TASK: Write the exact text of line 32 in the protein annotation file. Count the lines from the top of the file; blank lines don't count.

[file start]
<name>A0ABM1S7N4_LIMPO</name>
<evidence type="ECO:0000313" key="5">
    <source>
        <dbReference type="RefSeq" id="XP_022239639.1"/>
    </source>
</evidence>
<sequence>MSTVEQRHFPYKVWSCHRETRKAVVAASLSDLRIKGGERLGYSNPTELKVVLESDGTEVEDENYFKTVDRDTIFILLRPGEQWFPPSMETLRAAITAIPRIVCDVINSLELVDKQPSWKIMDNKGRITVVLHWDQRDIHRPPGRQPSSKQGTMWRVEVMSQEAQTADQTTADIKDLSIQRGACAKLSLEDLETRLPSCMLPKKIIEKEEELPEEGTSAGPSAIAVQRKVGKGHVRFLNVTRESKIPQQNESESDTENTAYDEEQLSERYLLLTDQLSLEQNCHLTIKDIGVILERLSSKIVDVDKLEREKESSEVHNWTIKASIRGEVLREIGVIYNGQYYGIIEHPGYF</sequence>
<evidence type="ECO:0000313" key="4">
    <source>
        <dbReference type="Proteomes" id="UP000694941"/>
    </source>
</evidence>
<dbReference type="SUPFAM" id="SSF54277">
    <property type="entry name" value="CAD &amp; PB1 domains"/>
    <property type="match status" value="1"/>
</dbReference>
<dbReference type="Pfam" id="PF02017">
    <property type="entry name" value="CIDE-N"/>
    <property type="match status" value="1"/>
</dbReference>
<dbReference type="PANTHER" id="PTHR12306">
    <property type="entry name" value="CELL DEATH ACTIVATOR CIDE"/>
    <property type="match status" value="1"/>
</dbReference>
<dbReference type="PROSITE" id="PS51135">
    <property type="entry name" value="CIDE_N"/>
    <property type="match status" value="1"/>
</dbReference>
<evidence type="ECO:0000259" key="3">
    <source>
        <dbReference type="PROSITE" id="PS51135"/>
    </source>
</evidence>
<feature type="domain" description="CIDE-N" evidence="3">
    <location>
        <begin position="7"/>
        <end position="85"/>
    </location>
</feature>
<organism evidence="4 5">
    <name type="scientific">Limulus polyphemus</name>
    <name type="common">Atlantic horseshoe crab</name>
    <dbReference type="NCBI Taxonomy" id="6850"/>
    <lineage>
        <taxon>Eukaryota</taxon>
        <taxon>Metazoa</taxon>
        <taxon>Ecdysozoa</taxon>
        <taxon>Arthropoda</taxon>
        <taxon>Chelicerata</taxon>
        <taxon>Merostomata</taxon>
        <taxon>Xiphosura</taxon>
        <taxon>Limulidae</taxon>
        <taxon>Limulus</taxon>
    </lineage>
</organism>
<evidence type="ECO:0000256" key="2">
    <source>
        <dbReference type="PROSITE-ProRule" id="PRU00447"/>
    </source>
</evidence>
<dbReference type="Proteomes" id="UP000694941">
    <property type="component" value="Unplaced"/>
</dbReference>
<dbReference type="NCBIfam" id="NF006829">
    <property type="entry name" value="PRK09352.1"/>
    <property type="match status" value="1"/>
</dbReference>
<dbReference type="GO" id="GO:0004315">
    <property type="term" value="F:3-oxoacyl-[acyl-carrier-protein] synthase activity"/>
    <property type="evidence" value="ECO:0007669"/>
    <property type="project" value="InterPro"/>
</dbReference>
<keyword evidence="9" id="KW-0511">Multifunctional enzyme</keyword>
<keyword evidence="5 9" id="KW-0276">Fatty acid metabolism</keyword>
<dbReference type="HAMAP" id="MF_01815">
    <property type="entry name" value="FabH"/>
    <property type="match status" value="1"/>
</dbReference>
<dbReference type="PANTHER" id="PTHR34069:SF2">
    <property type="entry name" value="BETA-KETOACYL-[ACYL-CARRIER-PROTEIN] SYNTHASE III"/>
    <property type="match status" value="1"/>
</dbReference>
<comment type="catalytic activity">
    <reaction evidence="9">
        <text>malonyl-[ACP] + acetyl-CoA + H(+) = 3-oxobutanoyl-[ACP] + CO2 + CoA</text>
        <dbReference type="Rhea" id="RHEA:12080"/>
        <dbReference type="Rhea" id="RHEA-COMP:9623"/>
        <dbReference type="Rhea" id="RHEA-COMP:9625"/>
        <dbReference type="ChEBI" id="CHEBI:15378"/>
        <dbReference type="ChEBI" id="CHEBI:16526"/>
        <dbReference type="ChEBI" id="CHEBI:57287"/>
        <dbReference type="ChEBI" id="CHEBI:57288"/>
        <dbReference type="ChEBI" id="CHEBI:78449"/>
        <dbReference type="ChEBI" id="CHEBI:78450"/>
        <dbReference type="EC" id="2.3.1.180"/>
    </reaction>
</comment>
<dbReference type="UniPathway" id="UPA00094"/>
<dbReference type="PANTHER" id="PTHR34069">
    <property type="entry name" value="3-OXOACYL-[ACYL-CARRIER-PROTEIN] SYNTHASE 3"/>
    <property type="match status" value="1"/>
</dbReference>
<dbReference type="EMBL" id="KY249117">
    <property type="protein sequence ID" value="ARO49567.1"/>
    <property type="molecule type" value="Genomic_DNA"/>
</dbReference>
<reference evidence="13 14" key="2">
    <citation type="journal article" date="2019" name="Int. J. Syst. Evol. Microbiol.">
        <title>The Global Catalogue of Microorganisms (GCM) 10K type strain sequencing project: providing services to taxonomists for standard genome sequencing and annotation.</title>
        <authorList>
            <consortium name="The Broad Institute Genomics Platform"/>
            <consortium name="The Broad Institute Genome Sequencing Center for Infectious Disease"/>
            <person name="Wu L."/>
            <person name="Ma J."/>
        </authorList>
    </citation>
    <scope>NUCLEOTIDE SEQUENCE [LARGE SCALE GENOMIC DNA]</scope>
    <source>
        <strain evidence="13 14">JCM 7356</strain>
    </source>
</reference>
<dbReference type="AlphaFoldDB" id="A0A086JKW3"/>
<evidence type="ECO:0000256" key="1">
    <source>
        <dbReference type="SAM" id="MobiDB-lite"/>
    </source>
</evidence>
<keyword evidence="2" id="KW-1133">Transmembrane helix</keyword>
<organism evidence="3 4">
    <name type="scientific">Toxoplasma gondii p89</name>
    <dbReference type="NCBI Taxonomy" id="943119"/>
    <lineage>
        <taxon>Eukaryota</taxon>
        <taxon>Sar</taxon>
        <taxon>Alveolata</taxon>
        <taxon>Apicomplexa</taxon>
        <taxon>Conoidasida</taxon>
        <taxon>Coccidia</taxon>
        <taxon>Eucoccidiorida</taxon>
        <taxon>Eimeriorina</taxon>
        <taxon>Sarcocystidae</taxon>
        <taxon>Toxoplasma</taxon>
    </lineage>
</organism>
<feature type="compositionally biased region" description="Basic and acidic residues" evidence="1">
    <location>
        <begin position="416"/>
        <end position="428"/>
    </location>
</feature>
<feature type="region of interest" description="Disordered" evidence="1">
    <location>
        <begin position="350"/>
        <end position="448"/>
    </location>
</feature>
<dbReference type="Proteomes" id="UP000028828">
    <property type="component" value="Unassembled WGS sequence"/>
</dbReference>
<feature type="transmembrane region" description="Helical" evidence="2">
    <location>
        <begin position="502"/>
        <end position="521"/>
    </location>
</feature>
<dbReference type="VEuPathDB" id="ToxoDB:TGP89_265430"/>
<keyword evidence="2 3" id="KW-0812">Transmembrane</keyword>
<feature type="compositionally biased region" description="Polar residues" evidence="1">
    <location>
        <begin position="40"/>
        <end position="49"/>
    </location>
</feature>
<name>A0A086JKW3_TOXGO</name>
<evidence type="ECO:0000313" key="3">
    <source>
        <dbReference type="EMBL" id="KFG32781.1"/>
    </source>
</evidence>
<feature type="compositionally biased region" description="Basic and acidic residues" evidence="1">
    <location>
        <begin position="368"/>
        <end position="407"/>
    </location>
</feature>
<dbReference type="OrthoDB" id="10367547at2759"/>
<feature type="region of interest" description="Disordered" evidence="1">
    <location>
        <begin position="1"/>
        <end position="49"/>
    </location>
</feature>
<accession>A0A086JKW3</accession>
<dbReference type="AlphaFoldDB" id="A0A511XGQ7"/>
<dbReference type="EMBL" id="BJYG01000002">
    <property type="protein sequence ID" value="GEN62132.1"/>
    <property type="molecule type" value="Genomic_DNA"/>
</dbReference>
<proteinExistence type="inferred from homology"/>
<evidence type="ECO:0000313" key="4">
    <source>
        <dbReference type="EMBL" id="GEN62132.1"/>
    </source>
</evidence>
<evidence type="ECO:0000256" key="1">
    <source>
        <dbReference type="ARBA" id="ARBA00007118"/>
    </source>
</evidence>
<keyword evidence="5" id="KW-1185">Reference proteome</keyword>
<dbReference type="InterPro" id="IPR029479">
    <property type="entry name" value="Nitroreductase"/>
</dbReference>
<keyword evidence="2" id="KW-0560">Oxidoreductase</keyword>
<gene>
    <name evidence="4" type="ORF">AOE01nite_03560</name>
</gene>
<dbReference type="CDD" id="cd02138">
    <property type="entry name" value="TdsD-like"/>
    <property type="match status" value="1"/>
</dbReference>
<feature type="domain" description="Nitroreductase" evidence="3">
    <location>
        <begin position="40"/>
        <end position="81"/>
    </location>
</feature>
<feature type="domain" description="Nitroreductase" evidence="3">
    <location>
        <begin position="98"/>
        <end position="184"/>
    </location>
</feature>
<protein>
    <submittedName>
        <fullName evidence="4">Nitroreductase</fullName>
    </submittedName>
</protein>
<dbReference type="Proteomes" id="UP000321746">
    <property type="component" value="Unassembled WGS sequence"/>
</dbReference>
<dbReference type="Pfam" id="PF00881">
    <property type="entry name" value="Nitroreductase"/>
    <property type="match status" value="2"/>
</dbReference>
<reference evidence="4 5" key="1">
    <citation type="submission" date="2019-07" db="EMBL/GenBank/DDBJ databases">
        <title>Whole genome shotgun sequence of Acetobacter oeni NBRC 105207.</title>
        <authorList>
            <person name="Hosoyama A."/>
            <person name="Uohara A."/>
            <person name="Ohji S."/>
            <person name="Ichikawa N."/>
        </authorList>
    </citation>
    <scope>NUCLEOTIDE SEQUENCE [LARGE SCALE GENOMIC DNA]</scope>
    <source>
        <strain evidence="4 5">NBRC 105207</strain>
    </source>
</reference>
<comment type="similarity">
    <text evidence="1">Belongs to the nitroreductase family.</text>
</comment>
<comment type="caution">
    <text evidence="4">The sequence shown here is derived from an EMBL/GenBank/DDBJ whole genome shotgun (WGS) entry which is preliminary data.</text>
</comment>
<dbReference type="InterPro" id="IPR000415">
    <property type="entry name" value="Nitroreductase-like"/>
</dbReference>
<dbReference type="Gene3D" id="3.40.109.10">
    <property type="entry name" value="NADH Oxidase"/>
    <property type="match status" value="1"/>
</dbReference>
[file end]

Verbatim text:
    </source>